November 2008 Report

2003-2008 Reports
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November 27, 2008 - Salt

Happy Thanksgiving to all of our readers! For the dedicated angler the salt is still producing fish. Over the past week we've made a few trips to the NJ coast, and have found fish each time. The action is not full-on-blitz conditions, but rather a put-in-your-time type of fishery right now. Maybe if we get some NE winds, then maybe all hell with break loose. One there there is no shortage of is bait - - sand eels currently stretch along the entire north and central NJ beach front unlike anything we've in years. One item of note though is the lack of peanut bunker. Maybe they are staying off the beach in deeper/warmer water, but everyone we've spoken too has been looking, and as of yet, come up empty on the peanut bunker search/front. We hope to hit it a few more times before the fat lady starts to belt it out!

Cold morning bass!

November 22, 2008 - SE PA Snow

Surprise snow down here in SE PA on Friday. Winterwonderland'ish. Maybe this is a pre-cursor of things to come this winter...we shall see.

We are looking to hit the salt over the weekend, so be sure to check back for a report!

November 11, 2008 - SE PA Trout

Stepped out for a little bit on a SE PA wild trout water. Water is very clear and low all over the state, which means tough fishing. Combo these non-fisherman-friendly conditions, with spawning trout, and you can forget about it. At one point I witnessed a handful of frisky males charging at each other, trying to become the king of the redd. Suffice it to say, the water was full of sex. So instead of fishing, I snapped some snapped some pics. Pasted below are just a couple. On the left is a pic of an active bed. You can just make out the shape of a trout at the top end. Pic'ed to the right is a big-time colored up female (about a 16" trout). The white spot must be a heron scare. These birds appear to now be in full-on over-populated mode. They are everywhere and coming to a stream near you!

November 9, 2008 - Spawners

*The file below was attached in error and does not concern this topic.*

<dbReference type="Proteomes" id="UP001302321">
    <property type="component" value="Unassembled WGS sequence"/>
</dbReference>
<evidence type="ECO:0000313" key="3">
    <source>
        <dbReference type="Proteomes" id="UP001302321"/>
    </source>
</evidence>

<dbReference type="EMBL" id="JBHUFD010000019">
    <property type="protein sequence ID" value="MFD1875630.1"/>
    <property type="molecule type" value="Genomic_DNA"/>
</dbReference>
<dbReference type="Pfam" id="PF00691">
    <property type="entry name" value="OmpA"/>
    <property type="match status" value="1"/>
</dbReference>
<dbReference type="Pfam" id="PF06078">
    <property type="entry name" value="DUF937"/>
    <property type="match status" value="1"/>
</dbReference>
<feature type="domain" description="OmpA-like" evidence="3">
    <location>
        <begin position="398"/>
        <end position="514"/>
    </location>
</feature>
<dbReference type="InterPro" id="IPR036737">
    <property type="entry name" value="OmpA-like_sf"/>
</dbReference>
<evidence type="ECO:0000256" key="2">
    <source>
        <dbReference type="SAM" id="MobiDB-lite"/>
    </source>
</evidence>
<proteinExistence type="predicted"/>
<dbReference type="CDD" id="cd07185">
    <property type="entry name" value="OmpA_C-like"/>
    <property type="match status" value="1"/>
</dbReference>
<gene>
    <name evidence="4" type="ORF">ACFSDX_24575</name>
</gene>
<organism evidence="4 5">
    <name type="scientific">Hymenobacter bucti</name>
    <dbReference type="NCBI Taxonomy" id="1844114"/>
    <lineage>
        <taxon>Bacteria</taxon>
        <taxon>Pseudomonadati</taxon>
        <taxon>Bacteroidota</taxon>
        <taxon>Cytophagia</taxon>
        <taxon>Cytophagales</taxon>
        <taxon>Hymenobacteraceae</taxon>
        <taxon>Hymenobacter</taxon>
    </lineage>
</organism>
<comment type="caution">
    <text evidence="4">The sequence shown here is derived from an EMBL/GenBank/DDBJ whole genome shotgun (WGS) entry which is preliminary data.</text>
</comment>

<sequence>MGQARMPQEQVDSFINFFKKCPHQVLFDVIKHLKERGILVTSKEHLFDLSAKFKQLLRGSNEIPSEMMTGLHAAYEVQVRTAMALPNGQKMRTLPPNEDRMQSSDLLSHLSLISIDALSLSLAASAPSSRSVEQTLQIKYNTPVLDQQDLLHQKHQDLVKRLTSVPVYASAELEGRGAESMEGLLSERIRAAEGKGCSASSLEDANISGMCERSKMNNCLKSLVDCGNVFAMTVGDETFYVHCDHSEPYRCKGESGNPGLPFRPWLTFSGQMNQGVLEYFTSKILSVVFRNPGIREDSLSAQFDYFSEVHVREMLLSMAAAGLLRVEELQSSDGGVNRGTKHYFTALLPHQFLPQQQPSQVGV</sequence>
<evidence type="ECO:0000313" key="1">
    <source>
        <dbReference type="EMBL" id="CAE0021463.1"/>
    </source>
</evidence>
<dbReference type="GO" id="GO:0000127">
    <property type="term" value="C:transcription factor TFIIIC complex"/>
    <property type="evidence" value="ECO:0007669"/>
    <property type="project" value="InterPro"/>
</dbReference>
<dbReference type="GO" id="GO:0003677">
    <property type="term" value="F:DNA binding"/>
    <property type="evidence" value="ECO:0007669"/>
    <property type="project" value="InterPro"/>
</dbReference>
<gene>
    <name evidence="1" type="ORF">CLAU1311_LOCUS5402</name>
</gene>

Now is the time to be careful when wading your favorite wild trout water here in PA. For most of PA the spawn in most of PA is on, or already may have passed but down here in SE PA the spawn usually takes place mid-to-late November. So in other words, it is go-time! However, it is surely far from a set-your-watch type of activity.

Tell tale sign of activity is a very bright colored gravel depression, and a residual bright gravel build-up immediately downstream from the depression. If you are lucky enough, you might even see a female on the redd, and the pesky males hanging near-by. To the right is a pic of a redd taken a few years ago on Valley Creek. If you look closely enough, you can see the female at the top end of the bed. Tread lightly!

November 4, 2008 - Election Day Saltwater Report

It was not for the faint of heart - - the winds were howling out of the north/northeast, and the waves were big and pushy…sliding you across the rock. But if you trusted your feet and your korkers - - you had all the fish you ever wanted right at your feet.

Although our preferred method of getting into fall blitz bass is via the fly rod...there are those days when it is just not in the cards. This last outing was one of them. This is why you bring one spin rod along for the ride.

As a recap - - we hit the beach shortly after sun-up and were immediately greeted by a solid north wind. Thought the truck door was going to blow-off when opening it! This was not the warm/windless pre-dawn SE PA weather we left. We knew the wind was supposed to pick-up, and turn NE, but this was a little much. Throwing fly was not happening. So we went to plan b - spin - and began to work the beachfront with rubber shads. In no time we were into schoolie bass. The key was to work the wash, and walk with the current while working the lure. This allowed for a tight line and a better presentation.

After this action died we began to work the rocks. And boy did it payoff. About two-hours into the outgoing tide, the jetty exploded with fish. Actually the fish were probably there and feeding extremely well at high tide, we just could not get out to them. Too rough, so we had to wait for the tide to drop. The rough water though, made for extremely fishy-looking water. Lots of suds, and lots of pull. This is obviously why the bass were feeding so well. It was crazy, but well worth it. Can't wait for more.

Pictured are just a few of the bass we picked up. Weather and the overall crazyness of the situation did not lend itself to picture taking.